Archive for the ‘Spanish’ Category

Credit: Amazon.com

MP3 accompaniment tracks are a really handy thing to have loaded up on your smartphone, tablet, or laptop.  They are useful as a mobile practice aid when you’re away from your pianist, especially in conjunction with a music score reading app like forScore or unrealBook that lets you link an audio track to a score for easy playback during study.  MP3 accompaniment tracks will even do in a pinch for  performance situations where live accompaniment is not an option (but see the note below about performance licenses).

Many of the websites that sell accompaniment tracks have audio samples so you can judge the quality of the sound and the pianist.  They may also sell spoken-text diction audio tracks in which a coach or native speaker runs through the pronunciation of the aria or song text.  In fact, some sites offer whole packages of learning tracks for full opera roles that include diction tracks and accompaniment tracks with and without the vocal line and vocal/orchestral cues.

If you want to use your MP3 track for live performance or on YouTube or other recordings, you will probably be required to get a license.  Some of the websites make this very easy – you can add a license to your shopping cart the same way you add an MP3 track you’re purchasing.

Here are some websites that offer accompaniment tracks:

MP3 Accompaniment Tracks

Your Accompanist – MP3 piano accompaniment tracks of songs and arias, with or without the vocal line.  In addition to their broad catalog, they handle custom requests.  (I’ve purchased tracks and custom orders from them with good results.)

MP3Accompanist.com – MP3 piano accompaniment tracks of songs and arias.  Some tracks are available in different tempi or different keys.  They have a sizable catalog and also accept custom requests.  In addition, they offer spoken text tracks for selected songs and arias.  (I’ve had a decent experience purchasing from them as well.)

Opera Karaoke – MP3 piano accompaniment tracks for arias, vocal line tracks, and diction tracks.  They also sell video tracks that display the aria text as the music plays.  The video tracks are supposed to be compatible with iPhones and Android in addition to Windows/Mac/Linux.  They accept custom requests.  Also, they provide a useful tutorial on using Audacity to change the pitch and or tempo of an MP3 accompaniment track (this method works on any MP3 track, not just theirs).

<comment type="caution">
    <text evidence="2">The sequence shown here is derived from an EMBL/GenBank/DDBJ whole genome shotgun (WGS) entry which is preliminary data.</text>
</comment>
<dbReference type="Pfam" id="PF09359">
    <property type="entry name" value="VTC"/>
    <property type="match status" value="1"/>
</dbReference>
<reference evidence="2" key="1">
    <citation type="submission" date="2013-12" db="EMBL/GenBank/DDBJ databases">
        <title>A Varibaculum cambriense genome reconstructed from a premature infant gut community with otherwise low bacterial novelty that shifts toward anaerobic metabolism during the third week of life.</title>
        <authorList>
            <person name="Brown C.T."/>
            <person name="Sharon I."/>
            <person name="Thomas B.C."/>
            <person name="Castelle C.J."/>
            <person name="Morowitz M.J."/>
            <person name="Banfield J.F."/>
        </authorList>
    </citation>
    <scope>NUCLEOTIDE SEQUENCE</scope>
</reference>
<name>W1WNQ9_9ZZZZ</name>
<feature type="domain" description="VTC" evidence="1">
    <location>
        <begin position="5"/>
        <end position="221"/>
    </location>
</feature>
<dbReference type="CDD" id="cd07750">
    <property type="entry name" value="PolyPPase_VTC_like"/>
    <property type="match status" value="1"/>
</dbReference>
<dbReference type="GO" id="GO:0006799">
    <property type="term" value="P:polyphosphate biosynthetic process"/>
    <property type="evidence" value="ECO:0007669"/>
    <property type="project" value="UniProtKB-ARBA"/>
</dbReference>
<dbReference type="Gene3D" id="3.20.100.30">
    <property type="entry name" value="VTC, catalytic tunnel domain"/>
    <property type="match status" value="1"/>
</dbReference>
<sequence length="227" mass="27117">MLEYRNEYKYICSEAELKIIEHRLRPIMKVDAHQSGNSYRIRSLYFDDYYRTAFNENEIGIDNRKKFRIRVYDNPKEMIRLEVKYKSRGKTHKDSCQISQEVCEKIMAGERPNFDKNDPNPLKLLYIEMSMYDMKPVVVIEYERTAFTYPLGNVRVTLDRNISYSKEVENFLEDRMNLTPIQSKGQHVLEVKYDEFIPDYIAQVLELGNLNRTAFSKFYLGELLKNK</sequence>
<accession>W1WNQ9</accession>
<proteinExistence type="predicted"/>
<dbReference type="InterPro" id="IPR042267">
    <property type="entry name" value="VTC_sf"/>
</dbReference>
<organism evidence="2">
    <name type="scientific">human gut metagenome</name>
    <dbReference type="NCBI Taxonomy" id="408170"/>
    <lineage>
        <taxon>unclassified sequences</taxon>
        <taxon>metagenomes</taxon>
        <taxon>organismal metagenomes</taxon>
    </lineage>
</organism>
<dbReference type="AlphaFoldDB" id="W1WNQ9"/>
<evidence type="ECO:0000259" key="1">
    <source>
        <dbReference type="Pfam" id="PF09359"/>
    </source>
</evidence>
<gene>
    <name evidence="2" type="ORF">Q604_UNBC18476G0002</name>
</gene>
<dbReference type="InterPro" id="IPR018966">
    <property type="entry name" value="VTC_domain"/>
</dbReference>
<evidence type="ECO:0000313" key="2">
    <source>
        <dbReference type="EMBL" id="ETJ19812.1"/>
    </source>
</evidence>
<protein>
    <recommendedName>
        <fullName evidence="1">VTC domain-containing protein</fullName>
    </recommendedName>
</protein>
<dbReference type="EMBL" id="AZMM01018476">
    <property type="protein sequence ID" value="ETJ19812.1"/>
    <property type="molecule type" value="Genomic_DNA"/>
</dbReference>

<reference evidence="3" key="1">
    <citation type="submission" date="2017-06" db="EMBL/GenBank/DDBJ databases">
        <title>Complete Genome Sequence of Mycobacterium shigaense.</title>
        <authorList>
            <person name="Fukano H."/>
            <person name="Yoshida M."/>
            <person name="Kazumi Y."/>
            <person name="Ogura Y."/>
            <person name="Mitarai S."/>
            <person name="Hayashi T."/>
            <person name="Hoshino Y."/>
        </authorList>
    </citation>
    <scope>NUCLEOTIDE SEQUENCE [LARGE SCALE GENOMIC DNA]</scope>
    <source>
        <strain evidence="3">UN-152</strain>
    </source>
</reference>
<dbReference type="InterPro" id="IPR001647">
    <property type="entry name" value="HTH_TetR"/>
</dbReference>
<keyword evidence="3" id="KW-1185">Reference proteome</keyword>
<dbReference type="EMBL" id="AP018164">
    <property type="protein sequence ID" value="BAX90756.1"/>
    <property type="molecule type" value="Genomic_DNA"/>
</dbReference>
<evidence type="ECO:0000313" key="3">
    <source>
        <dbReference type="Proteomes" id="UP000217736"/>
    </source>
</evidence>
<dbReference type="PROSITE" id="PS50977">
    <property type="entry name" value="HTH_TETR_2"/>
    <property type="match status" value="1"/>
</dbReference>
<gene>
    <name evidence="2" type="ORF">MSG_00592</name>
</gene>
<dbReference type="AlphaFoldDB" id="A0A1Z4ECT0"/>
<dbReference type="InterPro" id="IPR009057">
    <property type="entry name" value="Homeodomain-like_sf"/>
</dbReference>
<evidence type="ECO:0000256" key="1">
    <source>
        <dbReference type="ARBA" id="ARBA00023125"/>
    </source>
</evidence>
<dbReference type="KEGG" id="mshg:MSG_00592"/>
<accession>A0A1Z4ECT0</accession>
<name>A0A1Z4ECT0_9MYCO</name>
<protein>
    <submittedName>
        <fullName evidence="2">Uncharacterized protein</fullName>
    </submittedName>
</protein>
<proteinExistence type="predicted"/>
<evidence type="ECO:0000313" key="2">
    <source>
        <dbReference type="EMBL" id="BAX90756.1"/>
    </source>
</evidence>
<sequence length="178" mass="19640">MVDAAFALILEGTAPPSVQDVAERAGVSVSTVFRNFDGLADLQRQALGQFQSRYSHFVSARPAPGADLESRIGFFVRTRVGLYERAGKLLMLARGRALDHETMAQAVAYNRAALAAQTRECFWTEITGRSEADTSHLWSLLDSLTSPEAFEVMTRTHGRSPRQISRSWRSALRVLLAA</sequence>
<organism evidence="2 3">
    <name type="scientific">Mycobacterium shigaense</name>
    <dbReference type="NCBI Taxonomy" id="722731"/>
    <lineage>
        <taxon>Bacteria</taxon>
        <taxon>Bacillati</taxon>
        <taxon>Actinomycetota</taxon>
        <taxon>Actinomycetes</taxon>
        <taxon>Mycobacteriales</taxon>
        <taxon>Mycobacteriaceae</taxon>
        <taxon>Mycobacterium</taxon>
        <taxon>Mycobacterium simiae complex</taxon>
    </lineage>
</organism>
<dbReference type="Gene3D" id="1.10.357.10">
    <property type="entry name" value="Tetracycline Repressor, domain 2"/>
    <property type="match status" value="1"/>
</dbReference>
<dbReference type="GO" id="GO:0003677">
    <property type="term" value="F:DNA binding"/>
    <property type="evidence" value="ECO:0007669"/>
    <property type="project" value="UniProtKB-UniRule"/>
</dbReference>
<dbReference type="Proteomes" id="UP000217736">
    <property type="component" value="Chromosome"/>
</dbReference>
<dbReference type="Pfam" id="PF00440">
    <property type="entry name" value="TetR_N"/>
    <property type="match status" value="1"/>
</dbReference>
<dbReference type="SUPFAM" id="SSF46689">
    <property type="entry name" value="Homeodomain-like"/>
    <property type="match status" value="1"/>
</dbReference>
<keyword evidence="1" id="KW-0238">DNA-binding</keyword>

Karaoke Opera – MP3 orchestral accompaniment tracks (using a real orchestra) for greatest-hits arias and duets from opera, Gilbert & Sullivan, Messiah/oratorio, and Broadway.  Available from Amazon and iTunes.

CANTOLOPERA – Orchestral accompaniment tracks (using a real orchestra) for greatest-hits arias and a couple of full operas, plus some Italian songs.  They sell the tracks on CD (which you can probably rip) but also as MP3 albums and individual MP3 tracks on Amazon, iTunes, and Google Play Store.

Opera Practice Perfect – MP3 and CD piano accompaniment tracks of roles, complete operas, and accompagnato recits.  They also have a couple of the major concert works, e.g. Messiah and Verdi Requiem.

Pocket Coach – MP3 piano and orchestral accompaniment tracks, diction tracks, scores, and libretto/translation booklets.  Repertoire is pretty diverse and includes opera, oratorio/concert works, art song, religious solo, vocal method books/student repertoire, songs for children, and Gilbert & Sullivan.  Many languages are represented, including Czech and Spanish.  They have a separate storefront for MP3 downloads.